“I would tell this story to anyone who believed something about me that was untrue.”

“I think the master was trying to show him that when you can no longer take it is time to give – and you must sometimes give in order to receive.”

“This professor probably doesn’t really believe in Zen. His prejudices are preventing him from seeing clearly. This is what the master is trying to show him.”

“Too much of anything is just too much!”

“I don’t think the professor’s reaction indicated that he had a closed mind. It was perfectly normal. Wouldn’t you do the same if someone was spilling tea all over the place?”

http://users.rider.edu/~suler/zenstory/emptycup.html

SO.. I did (if my friend Wednesday tells you otherwise she is mistaking me for someone else).   I then held out my empty cup for some knowledge and here is what I heard.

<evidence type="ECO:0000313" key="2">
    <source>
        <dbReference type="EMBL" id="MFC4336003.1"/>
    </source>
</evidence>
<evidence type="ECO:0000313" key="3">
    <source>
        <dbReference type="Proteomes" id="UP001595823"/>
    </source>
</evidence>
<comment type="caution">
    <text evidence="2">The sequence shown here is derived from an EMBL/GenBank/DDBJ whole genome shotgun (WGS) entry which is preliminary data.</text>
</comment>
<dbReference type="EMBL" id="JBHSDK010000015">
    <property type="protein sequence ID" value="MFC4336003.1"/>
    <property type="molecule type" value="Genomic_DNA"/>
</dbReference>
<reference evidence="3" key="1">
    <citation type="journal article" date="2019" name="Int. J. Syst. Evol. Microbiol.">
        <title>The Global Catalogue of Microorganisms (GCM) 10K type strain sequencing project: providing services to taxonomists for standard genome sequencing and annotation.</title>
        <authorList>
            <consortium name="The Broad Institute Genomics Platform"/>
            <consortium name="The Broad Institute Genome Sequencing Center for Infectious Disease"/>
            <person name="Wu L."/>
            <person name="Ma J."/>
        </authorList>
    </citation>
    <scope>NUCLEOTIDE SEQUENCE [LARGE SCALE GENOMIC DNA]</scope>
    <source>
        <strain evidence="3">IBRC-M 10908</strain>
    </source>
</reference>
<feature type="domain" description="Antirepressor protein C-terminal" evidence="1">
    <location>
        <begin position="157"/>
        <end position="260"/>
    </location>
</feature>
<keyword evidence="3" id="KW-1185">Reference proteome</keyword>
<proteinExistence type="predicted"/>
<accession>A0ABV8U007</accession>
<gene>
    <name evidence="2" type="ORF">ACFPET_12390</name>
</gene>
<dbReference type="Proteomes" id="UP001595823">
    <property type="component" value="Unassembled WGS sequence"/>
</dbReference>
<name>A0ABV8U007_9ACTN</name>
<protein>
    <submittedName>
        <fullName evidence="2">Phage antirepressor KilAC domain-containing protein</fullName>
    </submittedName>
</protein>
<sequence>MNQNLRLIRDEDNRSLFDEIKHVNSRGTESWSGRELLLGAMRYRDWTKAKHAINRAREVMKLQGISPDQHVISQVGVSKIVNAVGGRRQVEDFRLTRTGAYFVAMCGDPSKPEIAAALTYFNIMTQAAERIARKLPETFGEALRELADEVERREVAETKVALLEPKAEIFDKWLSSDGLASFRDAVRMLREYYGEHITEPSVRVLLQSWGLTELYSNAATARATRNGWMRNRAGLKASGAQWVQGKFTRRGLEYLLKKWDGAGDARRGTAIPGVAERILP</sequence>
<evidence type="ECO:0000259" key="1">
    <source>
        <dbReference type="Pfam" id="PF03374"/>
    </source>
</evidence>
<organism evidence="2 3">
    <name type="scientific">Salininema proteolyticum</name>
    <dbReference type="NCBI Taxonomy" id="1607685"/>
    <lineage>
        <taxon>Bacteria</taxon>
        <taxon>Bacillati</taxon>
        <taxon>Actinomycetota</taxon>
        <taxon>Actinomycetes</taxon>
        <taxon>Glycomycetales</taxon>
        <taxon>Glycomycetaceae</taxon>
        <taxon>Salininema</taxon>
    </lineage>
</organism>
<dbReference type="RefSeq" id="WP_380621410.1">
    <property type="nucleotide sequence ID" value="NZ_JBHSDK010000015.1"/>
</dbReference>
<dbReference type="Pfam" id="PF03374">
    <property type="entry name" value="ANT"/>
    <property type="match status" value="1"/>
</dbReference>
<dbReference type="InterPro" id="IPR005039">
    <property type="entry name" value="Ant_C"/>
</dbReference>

1. Scrum is cool – if you practice scrum you are a cool rugby like player, you will be revered for being a hottie and all those around you will say things like “Oh ScrumMaster you are so awesome, I want to be like you.” In other words  (there is a culture involved)
  2. Scrum is only (REALLY) effective if people are in the same room . “If you can’t hear someone grunting when you are talking to them, you probably aren’t practicing scrum right.”
  3. Some stats as  I wrote them down and recorded them 1 in 10 agile teams are successful. About 40 percent of teams practicing scrum are effective or are doing it right. (http://blogs.pmi.org/blog/voices_on_project_management/2012/01/4-metrics-to-help-spot-trouble.html)
  4. If scrum isn’t working for you it is because you aren’t doing it right.  You need to hire an Agile Coach to come in and get your organization right.